If you're considering buying a home or have a current mortgage deal expiring, you may be wondering how mortgage rates will develop in the coming months. The Bank of England will announce its next interest rate decision on June 22.
The bank's monetary policy committee meets roughly every six weeks to vote on whether to adjust rates and by how much.
The base rate is important because it affects how much people can earn from their savings and how much they pay on loans, including mortgages In May, the bank raised interest rates to 4.5% - the highest level in 14 years. Our 12 consecutive interest rate hikes since December 2021 are aimed at bringing down high inflation.
Although we saw an increase in the base rate last month, this did not translate into an increase in mortgage rates, which were flat for some time after the announcement. Instead, it was the better-than-expected inflation data released on May 24th that sent the mortgage market into turmoil, sending rates up rapidly.
The government set a 2% inflation target for the bank, which is why it said it would consider raising rates again until inflation is under control. Although inflation fell from 10.1% to 8.7% in May, it was still higher than market expectations and led to the view that interest rates must rise more than previously expected.
Since May 24th, stubbornly high inflation has caused the swap rate -- the basic cost of mortgage loans for lenders -- to rise by about 1%. Those costs are now passed on to borrowers, causing mortgage rates to rise.
What could happen to interest rates?
Currently, the market expects the bank may raise interest rates again in June.
However, energy costs are expected to fall and inflation is expected to fall to around 5% by the end of the year. As a result, the policy rate is likely to peak at around 5.75% as the bank continues to monitor the longer-term impact of successive rate hikes on lowering inflation.
How are interest rate rises affecting mortgage rates?
Mortgage expert from Rightmove, Matt Smith said: "In the past fortnight average fixed rates have risen across all loan-to-value ranges. This is due to the increasing underlying costs of mortgages, in response to a lower-than-expected fall in inflation in May."
“Looking ahead, we anticipate an increase in Base Rate by up to 0.5% on 22 June, but lenders have already factored this into their mortgage rates with increases in recent weeks. Given the impact of the most recent inflation figures, the next publication of this data, on 21 June, is more likely to have an influence on the direction of mortgage rates in the immediate term.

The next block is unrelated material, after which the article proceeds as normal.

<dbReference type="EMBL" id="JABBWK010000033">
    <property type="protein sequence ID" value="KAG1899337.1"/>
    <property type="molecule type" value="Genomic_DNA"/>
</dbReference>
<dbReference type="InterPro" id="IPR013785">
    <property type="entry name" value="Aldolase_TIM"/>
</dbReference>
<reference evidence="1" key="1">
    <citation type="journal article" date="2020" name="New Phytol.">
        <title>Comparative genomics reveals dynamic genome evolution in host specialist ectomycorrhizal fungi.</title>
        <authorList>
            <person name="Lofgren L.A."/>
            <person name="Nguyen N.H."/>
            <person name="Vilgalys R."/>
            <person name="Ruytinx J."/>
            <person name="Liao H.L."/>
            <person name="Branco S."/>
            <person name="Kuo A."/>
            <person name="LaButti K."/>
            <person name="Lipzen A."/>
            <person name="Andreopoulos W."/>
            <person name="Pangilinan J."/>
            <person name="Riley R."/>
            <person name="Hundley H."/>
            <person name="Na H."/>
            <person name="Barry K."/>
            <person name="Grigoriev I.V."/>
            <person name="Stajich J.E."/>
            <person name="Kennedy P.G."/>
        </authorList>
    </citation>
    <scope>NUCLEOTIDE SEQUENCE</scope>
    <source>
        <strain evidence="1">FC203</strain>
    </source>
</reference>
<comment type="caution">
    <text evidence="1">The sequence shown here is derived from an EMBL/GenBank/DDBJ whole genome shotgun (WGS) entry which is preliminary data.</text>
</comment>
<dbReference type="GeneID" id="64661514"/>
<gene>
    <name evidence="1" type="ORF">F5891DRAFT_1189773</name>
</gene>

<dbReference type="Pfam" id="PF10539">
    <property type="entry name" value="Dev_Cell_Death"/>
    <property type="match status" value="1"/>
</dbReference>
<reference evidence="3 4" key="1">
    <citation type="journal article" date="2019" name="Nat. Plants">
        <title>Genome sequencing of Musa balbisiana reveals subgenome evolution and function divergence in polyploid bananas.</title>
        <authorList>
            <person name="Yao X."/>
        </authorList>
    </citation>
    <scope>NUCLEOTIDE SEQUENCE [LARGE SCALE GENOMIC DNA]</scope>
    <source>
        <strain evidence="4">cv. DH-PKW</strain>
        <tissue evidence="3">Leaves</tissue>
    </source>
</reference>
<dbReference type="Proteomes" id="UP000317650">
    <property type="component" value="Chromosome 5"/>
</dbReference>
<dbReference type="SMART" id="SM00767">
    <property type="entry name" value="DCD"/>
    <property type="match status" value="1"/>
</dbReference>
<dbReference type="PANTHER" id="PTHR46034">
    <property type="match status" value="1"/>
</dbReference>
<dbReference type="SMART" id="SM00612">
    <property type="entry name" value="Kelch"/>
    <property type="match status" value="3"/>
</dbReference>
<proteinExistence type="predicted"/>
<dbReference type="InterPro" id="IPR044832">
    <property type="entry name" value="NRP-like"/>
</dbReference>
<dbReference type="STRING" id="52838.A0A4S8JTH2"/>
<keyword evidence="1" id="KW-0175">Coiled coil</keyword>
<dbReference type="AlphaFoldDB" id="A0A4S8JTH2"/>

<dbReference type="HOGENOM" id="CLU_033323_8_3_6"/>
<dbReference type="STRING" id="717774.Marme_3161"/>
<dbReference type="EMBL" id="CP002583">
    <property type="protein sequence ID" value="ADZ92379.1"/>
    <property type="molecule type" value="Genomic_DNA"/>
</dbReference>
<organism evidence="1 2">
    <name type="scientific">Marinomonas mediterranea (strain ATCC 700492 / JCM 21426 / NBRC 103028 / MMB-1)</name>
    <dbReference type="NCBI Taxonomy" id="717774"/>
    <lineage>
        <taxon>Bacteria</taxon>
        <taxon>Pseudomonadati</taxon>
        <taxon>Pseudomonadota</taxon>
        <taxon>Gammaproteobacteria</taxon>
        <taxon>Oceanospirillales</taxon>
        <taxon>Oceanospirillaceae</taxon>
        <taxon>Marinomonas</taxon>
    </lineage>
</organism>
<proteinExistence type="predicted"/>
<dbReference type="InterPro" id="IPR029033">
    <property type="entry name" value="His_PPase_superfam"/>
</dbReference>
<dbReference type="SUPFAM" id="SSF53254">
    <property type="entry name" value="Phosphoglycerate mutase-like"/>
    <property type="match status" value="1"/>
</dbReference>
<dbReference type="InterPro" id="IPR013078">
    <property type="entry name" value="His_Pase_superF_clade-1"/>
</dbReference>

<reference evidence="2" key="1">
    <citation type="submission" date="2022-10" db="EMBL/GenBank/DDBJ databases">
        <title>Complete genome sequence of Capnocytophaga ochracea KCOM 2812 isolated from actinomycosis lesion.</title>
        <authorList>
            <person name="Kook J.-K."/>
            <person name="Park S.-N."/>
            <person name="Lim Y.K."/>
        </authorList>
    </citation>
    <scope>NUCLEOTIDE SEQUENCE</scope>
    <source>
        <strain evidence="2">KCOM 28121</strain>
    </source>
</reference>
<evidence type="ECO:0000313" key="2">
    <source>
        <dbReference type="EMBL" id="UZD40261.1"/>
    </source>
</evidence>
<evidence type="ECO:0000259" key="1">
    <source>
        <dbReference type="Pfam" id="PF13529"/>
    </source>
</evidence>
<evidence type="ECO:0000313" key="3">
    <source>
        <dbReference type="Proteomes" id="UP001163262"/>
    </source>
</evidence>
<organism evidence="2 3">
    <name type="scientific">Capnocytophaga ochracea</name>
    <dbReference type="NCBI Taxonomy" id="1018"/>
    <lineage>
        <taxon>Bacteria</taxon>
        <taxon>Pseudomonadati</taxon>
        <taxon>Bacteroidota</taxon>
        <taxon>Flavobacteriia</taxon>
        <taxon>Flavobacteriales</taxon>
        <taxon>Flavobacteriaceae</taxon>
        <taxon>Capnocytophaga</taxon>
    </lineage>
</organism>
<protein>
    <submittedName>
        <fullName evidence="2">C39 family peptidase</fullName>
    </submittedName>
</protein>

“If inflation is aligned with, or exceeds the expectations of the financial markets, we can expect to see mortgage rates stabilise. But if inflation remains stubbornly high and additional Base Rate increases are anticipated, it’s likely we’ll see mortgage rates rise further”, he adds.
How could different types of mortgages be affected?
If you have a fixed-rate mortgage, the good news is that your payments won't change, at least not until your current contract ends. However, if your fixed-price product is due to expire within the next six months, you might want to see if signing up now is a good option for you. Since the cost of borrowing is significantly higher than it was five or even two years ago, you'll likely get a higher interest rate, and therefore higher monthly payments.
A mortgage broker or your lender's mortgage advisor can advise you on the options that are best for your situation. If you're one of the estimated 15% trackers or a variable-rate mortgage holder, you'll find your monthly payments growing incredibly fast. That's because tracker mortgages are usually calculated using the bank's rate plus a percentage.
A benefit of a tracker or variable mortgage is that you may see your monthly payments start to drop after rates have reached their peak and start to come down.
When could interest rates start to drop?
Right now, it’s thought that we could see Base Rate peak at around 5.75%, before it starts to come down.
The Bank of England’s Monetary Policy Committee meets about every six weeks to discuss and vote on whether interest rates should go up or down, or stay the same.
The next decision on interest rates will be announced on 22 June, followed by 3 August 2023.